The Dodgers head into a new season nearing the end of the Frank McCourt era, with a sale of the team scheduled to be finalized by the end of April.
It will be a welcome change for the front office, the team and its fans, who stayed away in droves in 2011 when off-the-field developments overshadowed anything Clayton Kershaw, Matt Kemp and the Dodgers did on it. As owner, McCourt fought with his former wife, Jamie; Commissioner Bud Selig; and his creditors, tying up the team's purse strings.
''It will be good to get another chapter going,'' general manager Ned Colletti said. ''These have been a different couple of years, but change is coming.''
McCourt gets to select the winner of the bankruptcy auction from among potential ownership groups cleared by Major League Baseball. The sale is due to be closed April 30, coinciding with the deadline for him to make a $131 million divorce settlement payment to Jamie.
The team's future finances will be determined by new ownership, while Colletti and second-year manager Don Mattingly, both hired by previous regimes, will find themselves at the whim of whomever takes control of a storied franchise fallen on hard times. The Dodgers finished third in the NL West with an 82-79 record last year and missed the postseason for the second straight year.
With nothing at stake in September, Mattingly rallied the Dodgers to play hard. They won nine of their final 12 games to finish above .500 and avoid the club's first back-to-back losing seasons since 1986-87.
''It's pretty easy for me to keep focused on where we're trying to go,'' Mattingly said about the ownership chaos. ''My priority in the whole thing was to get our club to play the best baseball that we could. Obviously, it's a distraction but it's not something that you can control or worry about.''
Colletti had a limited budget in the offseason, opposite of the situation down Interstate 5 in Anaheim. The Angels grabbed the headlines by signing coveted free agents Albert Pujols and C.J. Wilson, with owner Arte Moreno shelling out millions to lock up Pujols for 10 years and Wilson for five.
The Dodgers, meanwhile, used the money they saved by letting pitcher Hiroki Kuroda go to sign veteran pitchers Chris Capuano and Aaron Harang. They'll round out a rotation led by Kershaw, the NL Cy Young Award winner, along with Chad Billingsley and Ted Lilly.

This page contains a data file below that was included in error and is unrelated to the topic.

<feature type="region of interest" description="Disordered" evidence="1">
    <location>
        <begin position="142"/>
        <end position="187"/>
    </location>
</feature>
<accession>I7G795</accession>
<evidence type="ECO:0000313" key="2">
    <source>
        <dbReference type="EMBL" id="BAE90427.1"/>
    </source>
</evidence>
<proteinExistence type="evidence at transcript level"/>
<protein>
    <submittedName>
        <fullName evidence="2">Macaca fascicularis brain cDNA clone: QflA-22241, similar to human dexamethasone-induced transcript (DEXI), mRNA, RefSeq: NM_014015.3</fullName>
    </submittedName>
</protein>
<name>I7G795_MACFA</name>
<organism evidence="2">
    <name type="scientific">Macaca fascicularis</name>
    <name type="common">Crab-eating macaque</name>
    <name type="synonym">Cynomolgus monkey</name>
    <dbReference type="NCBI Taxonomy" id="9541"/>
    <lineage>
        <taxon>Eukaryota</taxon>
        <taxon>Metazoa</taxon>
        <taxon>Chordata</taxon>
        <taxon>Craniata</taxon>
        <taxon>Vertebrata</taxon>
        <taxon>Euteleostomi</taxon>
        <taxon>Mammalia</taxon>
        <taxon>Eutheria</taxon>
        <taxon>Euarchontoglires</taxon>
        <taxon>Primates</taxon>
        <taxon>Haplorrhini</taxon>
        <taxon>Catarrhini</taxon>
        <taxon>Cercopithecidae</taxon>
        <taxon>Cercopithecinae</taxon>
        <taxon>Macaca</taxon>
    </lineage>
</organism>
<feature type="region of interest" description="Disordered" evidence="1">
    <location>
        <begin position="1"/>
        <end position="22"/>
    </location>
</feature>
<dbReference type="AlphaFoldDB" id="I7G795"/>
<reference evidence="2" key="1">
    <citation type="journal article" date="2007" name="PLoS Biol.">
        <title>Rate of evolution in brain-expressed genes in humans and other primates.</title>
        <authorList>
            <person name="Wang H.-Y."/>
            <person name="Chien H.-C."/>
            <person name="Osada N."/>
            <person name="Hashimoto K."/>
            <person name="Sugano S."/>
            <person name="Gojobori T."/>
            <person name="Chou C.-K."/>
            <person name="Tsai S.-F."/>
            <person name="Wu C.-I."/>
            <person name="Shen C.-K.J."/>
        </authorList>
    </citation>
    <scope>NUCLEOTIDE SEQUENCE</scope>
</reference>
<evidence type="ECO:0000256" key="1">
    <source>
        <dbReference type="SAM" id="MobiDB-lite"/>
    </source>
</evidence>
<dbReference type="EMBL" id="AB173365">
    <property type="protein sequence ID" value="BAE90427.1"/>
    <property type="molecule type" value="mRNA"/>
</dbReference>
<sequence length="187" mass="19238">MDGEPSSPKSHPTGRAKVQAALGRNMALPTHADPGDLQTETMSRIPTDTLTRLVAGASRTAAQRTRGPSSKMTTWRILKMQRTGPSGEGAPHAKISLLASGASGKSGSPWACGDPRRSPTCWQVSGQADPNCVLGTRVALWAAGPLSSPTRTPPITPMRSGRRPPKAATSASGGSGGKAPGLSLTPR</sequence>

Kershaw and Kemp provided the Dodgers' highlights last year, and they are the bedrock of a roster that new ownership can build around once there's money to chase big-name free agents in 2013.
''It's guys like Clayton who have to go out and show that they can do it again,'' Mattingly said.
Kershaw led the majors with a 2.28 ERA, tied for the NL lead with 21 wins and topped the league with 248 strikeouts. The 23-year-old left-hander is eager to move on to this season.
''All that stuff's over with,'' he said. ''I'm getting to the point where I'm more and more comfortable. I'm still the young guy on the staff. We still have four veteran guys in there. Experience-wise I'm still not anywhere close to those guys.''
Kemp hit .324, led the NL with 39 home runs and had a major league-leading 126 RBIs, losing the NL MVP award to Milwaukee's Ryan Braun. Along the way, he earned a Gold Glove award, stole 40 bases and matured into a complete player.
Can Kemp equal or his surpass those numbers this season?
''Anything's possible, man, that's just the way I look at it,'' he said.
Two veterans who will be expected to deliver are right fielder Andre Ethier and first baseman James Loney.
Ethier started last year promisingly enough with a 30-game hitting streak over April and May. But he dealt with an injured right knee in the second half, when his numbers tailed off, and surgery cut his season short. The two-time All-Star has fully recovered, but whether he regains his power has yet to be seen. Ethier had 23 homers each of the last two seasons.
Loney took a long time to get going, eventually, hitting .388 with seven homers in his last 35 games and will retain his starting job. He was arrested in the offseason on suspicion of driving under the influence, but charges were not filed.
Ethier and Loney need big seasons to help both the Dodgers and themselves. Both are eligible for free agency after the season.
The bullpen remains an issue, with Javy Guerra and Kenley Jansen sharing the closers role last season. Guerra had 21 saves in 23 chances as a rookie, while Jansen struck out 96 batters in 52 2-3 innings.
The Dodgers added Mark Ellis, Jerry Hairston Jr. and Adam Kennedy to their infield in the offseason, with Ellis likely the starter at second base. Shortstop Dee Gordon showed promise as a rookie, stealing 24 bases. Juan Uribe will likely start at third, trying to put behind a disappointing 2011 in which he was bothered by a hip flexor and missed the final month of the season.
''The guys that we have coming back from last year either do what they did last year or just stay healthy and we'll be great,'' Kershaw predicted. ''The guys that we added can only help us, so I think we've got a good shot. Especially if we can build off the last month and a half, two months of the season and remember what that felt like.''
The Dodgers open the season April 4 at San Diego. Their home opener is April 10 against Pittsburgh.
AP Baseball Writer Janie McCauley contributed to this report.